Diane Guerrero 10:04

That look a certain way.

Dascha Polanco 10:06

Yeah, like, I think for me the definition of body positivity is the freedom of having a personal preference. Uhm, as long as you're not hurting yourself, and as long as you're doing it from a place where it's what you desire for the purpose of your competence and for the purpose of your growth, I'm all that. Now, when you're doing things to change your body physically, and you're hurting your body, then it's not something that I think is... I think it's something that we should speak about, and I think it's something that you should seek help for.

Diane Guerrero 10:40

Right. Right, because it goes hand-in-hand. Because whatever you're fixing, like you said, when you don't get to the source of what's really, really bothering you, why are you not feeling enough or why are you feeling like whatever you have isn't enough.

Dascha Polanco 10:58

And that's the thing. When you say that this is... I hear that so much like when you're not enough, but enough for what, right? And like, enough for who, because there's so much pressure on body and what you're supposed to look, but for who and for what purpose, right? And that's something that you have to ask yourself, 'cause we... it goes down a rabbit hole. We start here... let's say we get our... we get our tips done, we get our breasts done, we enlarge them, we get breast reconstruction, and then something happens, we're not happy there. So we have to adjust there. You know, now, if you don't have a big *ss, you don't have big titties and you know, then it's not... you're not the thing.

Diane Guerrero 11:42

And we're in denial about how these booty standards affect us.

Dascha Polanco 11:46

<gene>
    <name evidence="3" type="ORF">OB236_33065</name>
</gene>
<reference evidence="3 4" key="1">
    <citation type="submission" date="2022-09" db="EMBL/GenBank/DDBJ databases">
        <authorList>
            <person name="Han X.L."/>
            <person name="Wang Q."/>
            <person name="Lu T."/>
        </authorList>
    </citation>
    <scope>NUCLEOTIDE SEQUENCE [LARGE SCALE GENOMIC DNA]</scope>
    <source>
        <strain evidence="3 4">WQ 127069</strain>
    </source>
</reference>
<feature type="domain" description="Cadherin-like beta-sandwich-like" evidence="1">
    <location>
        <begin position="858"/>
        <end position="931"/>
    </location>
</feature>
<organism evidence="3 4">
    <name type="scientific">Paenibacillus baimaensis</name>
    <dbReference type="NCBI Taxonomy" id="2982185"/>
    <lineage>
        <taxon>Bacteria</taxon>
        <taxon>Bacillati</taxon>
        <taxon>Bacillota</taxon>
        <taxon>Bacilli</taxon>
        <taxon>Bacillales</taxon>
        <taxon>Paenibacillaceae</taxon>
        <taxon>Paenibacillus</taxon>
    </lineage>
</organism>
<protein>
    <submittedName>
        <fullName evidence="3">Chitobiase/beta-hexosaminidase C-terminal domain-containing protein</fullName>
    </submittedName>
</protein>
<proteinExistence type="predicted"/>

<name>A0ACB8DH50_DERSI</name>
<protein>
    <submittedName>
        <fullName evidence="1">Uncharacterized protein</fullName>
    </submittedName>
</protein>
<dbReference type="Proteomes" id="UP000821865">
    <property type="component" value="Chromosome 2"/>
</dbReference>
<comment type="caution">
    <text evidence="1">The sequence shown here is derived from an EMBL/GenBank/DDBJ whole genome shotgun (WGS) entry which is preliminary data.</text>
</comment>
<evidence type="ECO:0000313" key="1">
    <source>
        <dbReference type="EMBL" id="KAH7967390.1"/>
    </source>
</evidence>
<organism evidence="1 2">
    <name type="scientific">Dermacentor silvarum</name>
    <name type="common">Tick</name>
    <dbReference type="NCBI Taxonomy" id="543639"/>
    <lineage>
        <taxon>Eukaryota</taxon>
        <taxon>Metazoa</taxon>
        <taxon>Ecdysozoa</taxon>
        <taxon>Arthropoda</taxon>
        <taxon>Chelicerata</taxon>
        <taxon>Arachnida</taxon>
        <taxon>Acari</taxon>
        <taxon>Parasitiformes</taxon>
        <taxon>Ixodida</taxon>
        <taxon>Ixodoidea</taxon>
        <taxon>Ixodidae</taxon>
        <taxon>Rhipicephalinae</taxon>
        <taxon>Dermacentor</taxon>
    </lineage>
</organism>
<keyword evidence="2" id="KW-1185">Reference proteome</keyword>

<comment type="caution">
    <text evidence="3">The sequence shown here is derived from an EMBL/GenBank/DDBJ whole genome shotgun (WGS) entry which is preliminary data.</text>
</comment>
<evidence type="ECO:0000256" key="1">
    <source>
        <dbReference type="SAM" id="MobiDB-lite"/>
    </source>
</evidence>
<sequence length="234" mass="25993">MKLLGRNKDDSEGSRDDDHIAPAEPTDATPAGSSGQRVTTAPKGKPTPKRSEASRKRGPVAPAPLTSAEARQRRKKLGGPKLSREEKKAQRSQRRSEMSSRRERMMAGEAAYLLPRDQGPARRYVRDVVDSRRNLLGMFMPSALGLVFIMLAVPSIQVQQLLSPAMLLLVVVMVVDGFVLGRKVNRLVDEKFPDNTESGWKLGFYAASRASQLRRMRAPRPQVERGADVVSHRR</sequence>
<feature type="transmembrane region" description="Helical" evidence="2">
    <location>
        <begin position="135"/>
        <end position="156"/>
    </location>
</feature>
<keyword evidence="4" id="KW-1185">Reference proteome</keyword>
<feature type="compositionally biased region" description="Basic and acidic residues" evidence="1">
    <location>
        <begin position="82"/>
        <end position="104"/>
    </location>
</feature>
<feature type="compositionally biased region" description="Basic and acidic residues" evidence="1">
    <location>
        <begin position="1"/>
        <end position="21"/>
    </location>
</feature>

But also, this... look, Dee, this is something that I always say, right? I'm all for it also. I always try to check myself if I find that I'm judging someone and I'm not as open as I would like to be. And I continue to be and I think that for the most part, I'm free space, I'm all about free range. And this is you, this is your life, do what you... makes you happy. And if that's what makes you happy, I'm all for it. Because if I want to do something, and that's what makes me happy, and tomorrow, Dascha wants to like... you know what, I want to get my boobs done. Then I'm gonna go get my boobs done because I want to do it. The problem where I... where pos... body positivity comes in is what is the reason you're doing it for? Why are you doing it? And, uhm, if then you use that as a way of feeling as if you are the righteous, or you are superior to those that don't. Right? 'Cause there's like these little cliques that I've noticed, in my personal life, in general, and I'm not... I'm just speaking in general, we come across where you see cliques of women that prefer plastic surgery, cliques of women that are bigger in size--plus size women, you know, and so on, and the labels continue. And it becomes a thing of like, the competition, but also, "Oh, you need to go tighten that up, you need to pull this or you need to... Girl", that's said, and you like, Girl, No! You know, and it becomes a thing of that instead of a thing of like, yes, yes, yes, yes, yaaasss. Okay, we have that! We have variety, right? You want a trail mix. You don't want a honey nut, roasted cashew. You want trail mixes! You know what I mean?